The other day I was talking to Sandra, an HR executive in the midst of divesting several businesses she supports while juggling new and stressful family needs as one of her aging parents required more of her time and attention.  The call to help an aging and ailing parent rarely comes at a convenient time.  

“I just need help fitting it all in,” I heard her say.  

I have heard so many women say these same words.

We all have times in our lives where the struggle to meet all the demands in our lives tips us into overwhelm.  Nothing becomes less important because more is on our plates, it seems.  

And hard as it is to hear, it is critical to understand the answer to the question “How do I fit it all in?” is “You don’t”.  

Since your new personal responsibilities did not come to you delivered with additional hours in the day to get them done, you must prioritize, delegate, and ask for help.  There is no other way.  At least, no other way that is sustainable.  

Many of us know we should be doing these things…but overwhelm, or the shadow cast by previous failed attempts get in the way.  

If you find yourself struggling in overwhelm as you lead your teams through change, try out the following exercise to get clear on opportunities to shift tasks off your to-do list.  

Now Try This…

STEP ONE:  Make Three Lists

List 1) What are the things I am doing that, quite literally, only I can do?  

You have too much to do.  

Maybe these tasks have accumulated without much conscious thought, or maybe they have been thrust upon you, rather suddenly, in a big heap.  

Either way, you need to get clear on any opportunities to streamline your focus so you are spending time on what is most important.  

Identifying the things that only you can do is eye-opening.  Not only will it uncover opportunities for you to release some activities, it will also help you discover what is most important to you.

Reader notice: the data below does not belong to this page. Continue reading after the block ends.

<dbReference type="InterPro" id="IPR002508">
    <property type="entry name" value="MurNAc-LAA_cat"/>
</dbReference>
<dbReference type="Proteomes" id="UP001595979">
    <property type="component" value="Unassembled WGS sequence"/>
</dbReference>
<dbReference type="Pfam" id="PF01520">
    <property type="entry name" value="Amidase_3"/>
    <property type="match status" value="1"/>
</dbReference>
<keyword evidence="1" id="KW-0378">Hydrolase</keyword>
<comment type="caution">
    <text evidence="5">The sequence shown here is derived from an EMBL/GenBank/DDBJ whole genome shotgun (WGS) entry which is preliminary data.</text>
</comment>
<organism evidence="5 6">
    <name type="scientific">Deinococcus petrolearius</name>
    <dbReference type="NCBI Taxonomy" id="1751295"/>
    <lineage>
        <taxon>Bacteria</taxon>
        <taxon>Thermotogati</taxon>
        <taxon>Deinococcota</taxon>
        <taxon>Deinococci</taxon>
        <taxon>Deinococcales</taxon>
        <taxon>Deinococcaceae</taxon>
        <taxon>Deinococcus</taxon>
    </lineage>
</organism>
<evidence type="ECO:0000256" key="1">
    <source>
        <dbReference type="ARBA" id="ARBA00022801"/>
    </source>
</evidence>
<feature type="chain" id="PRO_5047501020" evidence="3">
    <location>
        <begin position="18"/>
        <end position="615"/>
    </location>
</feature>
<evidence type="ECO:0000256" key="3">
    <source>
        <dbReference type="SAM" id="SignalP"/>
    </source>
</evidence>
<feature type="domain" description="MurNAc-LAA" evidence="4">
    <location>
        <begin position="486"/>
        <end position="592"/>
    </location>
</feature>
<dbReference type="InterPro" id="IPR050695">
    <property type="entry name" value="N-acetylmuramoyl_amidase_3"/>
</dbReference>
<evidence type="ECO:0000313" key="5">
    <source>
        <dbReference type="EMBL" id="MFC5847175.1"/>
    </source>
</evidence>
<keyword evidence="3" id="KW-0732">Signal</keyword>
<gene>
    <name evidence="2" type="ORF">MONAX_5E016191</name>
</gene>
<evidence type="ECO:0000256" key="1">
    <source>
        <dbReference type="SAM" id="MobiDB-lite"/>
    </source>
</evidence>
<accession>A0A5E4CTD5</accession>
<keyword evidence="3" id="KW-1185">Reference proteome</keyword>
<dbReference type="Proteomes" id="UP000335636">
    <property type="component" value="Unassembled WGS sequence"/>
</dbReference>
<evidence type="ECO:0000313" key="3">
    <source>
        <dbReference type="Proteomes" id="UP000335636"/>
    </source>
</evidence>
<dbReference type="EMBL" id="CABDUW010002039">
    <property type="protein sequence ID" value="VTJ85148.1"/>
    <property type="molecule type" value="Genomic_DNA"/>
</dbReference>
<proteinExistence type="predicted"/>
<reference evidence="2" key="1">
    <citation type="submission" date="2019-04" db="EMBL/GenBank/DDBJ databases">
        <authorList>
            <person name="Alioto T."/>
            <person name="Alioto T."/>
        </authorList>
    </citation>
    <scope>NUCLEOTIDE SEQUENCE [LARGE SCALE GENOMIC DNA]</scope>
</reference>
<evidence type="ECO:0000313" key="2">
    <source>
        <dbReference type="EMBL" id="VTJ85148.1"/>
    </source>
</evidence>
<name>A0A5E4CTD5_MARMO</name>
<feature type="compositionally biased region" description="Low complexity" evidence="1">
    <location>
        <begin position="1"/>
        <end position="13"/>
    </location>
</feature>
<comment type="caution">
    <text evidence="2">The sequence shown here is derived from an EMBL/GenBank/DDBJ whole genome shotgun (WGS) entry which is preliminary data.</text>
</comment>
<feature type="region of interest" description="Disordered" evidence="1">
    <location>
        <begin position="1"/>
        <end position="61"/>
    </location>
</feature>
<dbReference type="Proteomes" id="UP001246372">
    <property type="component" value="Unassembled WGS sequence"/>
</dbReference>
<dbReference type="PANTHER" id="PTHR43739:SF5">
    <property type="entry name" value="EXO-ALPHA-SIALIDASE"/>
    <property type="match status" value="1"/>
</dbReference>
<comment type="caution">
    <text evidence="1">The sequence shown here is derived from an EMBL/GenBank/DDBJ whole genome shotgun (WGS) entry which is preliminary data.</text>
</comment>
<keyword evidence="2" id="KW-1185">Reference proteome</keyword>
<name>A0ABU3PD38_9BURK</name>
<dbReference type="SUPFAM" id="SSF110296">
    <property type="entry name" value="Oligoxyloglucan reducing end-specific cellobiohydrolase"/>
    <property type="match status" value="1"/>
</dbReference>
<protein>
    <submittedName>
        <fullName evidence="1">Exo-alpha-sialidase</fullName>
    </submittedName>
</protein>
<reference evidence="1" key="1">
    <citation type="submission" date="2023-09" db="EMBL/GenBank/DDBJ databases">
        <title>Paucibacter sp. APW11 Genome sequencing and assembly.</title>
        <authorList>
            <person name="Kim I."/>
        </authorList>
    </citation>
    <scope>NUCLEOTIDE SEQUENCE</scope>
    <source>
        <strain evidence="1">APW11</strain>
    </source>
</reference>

Odds are, the things that are most important to you cannot be done by someone else.

List 2) What are the other things I am doing?  

Once you have made the first list, it’s time to write down all the other stuff.  

Get as granular as you can.  

Now, go back to the first list and check yourself: did you include things that really belong on this second list?  Make those adjustments.

List 3) How am I caring for myself?  

Self-care is not a “nice to have.”  It’s a “need to have” because without it, overwhelm and exhaustion will creep right back in. 

The good news is, self-care doesn’t have to take hours of your time.

During times of extreme overload, this may be as little as five minutes of your morning, though hopefully it becomes more as you start to feel the benefits of those minutes.  

The point is to put just a little bit of control back in your hands, and to send a message to yourself that you recognize you can’t do it without you.  

Note: If you find your list is short, or if you can’t think of anything, it’s time to start some new habits.  Pilar Gerasimo has some great tips for instituting a morning routine that allows for some self-care. 

During times of overwhelm, give yourself a little grace and allow your self-care routines to be small bursts throughout the day.  

STEP TWO: Tackle List 2

Next, take a look at list #2 and mark each item with a D (for Delegate), an H (for ask for Help) or an S (for Stop).

You now should have a clearer picture of what you can do to set your focus on the most important things while creating a starting point for what to do with the rest.  

And as part of that picture, you now also have a sense of how you are currently prioritizing self-care, and hopefully also some things you can try to make self-care more realistic in your day.   

Times like these call for a new mindset about what needs doing and how things get done.  

When overwhelm strikes, this small action can help you regain control of your most precious resource, your time.


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Wendy Hultmark, CPC, CLDS, ELI-MP, is an executive coach helping mid to senior-level corporate women lead organizational change and love the process.